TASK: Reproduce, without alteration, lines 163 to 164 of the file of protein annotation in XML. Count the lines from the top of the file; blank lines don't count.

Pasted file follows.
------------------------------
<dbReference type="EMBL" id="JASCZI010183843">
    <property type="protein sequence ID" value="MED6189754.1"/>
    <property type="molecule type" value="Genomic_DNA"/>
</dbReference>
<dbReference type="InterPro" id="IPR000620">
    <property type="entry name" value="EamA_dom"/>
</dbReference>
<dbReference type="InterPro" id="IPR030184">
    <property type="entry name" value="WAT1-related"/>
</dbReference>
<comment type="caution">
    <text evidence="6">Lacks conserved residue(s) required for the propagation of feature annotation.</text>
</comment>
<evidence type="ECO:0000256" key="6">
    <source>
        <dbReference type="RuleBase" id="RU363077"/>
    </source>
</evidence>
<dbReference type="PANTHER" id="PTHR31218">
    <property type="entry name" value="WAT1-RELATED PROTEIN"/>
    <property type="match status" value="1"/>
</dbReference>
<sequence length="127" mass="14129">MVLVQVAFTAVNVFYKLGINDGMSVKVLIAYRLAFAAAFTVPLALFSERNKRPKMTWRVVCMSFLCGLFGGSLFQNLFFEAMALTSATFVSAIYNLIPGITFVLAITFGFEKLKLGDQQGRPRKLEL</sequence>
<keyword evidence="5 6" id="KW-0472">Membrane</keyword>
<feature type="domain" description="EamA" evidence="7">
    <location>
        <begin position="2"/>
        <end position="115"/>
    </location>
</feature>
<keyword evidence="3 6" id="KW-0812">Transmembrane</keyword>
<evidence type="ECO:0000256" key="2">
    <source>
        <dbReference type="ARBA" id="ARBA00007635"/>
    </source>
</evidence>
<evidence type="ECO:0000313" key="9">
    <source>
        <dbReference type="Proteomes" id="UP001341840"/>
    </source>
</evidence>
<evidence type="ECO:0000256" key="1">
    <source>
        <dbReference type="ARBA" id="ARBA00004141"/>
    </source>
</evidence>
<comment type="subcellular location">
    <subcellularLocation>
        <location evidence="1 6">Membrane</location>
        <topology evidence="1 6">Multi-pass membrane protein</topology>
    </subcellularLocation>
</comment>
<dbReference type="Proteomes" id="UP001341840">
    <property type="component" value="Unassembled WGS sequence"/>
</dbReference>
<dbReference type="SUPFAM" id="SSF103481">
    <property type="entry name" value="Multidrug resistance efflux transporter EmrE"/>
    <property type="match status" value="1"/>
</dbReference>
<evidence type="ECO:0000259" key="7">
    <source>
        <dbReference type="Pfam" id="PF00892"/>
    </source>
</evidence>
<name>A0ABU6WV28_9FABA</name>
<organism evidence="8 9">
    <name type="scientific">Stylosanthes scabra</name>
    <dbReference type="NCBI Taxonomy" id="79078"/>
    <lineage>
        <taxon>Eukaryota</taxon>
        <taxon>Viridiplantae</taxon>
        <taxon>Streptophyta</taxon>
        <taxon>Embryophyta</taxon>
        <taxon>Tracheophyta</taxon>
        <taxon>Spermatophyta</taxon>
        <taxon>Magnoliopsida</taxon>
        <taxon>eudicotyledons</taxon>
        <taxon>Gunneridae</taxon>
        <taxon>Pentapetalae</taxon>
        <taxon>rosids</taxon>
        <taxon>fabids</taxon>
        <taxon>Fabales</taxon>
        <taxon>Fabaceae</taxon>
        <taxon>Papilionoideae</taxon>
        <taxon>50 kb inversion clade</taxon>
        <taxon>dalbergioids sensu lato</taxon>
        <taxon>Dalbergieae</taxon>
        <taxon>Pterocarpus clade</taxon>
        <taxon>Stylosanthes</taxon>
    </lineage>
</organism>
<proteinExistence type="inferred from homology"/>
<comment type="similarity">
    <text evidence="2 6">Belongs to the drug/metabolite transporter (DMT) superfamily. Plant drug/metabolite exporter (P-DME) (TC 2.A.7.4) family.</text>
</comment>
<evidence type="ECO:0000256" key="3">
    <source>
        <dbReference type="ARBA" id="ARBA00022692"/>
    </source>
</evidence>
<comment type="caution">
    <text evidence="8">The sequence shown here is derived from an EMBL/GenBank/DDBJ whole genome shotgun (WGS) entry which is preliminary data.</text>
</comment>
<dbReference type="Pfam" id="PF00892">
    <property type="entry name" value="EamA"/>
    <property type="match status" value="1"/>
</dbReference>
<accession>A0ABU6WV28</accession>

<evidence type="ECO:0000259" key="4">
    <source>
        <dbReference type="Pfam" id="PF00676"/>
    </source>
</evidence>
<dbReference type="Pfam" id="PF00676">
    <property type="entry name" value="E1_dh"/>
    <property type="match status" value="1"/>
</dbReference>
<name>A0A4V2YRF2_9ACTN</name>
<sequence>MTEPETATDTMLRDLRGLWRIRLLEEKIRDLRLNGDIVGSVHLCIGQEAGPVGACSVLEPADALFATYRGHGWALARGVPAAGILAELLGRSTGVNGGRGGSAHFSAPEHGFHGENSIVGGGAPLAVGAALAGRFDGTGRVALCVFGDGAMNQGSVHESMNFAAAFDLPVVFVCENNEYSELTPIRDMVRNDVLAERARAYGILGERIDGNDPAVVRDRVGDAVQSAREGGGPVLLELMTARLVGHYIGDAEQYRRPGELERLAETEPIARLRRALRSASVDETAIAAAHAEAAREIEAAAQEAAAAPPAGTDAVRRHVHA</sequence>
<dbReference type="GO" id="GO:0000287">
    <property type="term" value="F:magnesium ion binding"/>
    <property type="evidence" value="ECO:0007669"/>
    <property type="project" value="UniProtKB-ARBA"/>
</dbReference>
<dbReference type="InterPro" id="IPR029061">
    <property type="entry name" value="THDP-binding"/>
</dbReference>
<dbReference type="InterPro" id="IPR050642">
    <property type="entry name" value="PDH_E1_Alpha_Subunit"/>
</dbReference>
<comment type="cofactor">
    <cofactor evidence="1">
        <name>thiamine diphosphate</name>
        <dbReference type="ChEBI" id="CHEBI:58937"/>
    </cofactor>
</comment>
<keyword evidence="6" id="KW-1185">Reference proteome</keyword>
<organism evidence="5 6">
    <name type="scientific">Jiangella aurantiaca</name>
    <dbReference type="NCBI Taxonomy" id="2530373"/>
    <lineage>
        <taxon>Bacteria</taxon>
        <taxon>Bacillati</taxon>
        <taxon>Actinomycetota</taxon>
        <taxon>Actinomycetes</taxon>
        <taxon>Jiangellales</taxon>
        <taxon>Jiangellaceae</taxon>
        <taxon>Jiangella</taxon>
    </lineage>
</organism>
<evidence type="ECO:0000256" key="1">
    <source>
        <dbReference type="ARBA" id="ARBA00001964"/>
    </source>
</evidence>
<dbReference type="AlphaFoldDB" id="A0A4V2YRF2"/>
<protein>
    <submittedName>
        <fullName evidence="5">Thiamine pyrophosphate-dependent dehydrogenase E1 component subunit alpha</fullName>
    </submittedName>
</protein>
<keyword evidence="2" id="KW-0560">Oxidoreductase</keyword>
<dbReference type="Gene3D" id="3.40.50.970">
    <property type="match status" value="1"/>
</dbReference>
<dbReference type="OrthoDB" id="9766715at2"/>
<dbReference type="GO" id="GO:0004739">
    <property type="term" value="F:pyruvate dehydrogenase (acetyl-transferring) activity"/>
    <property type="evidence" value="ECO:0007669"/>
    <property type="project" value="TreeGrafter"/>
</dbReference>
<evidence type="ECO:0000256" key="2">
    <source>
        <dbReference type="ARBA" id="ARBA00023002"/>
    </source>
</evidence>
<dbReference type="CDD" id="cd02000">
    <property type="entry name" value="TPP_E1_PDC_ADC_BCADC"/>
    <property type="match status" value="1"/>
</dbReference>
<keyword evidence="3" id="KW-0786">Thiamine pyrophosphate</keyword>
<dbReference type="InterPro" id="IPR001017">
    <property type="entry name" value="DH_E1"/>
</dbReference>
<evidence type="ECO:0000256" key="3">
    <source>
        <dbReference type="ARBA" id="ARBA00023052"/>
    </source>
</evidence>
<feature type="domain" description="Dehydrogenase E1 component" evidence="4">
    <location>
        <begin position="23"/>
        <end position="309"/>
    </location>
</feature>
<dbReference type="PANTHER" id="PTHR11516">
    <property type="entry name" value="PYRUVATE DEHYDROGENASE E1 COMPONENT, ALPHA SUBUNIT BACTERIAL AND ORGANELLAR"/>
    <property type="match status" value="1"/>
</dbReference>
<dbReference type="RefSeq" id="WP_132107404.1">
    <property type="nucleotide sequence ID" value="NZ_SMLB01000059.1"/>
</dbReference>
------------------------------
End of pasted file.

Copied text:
<dbReference type="Gene3D" id="3.40.50.970">
    <property type="match status" value="1"/>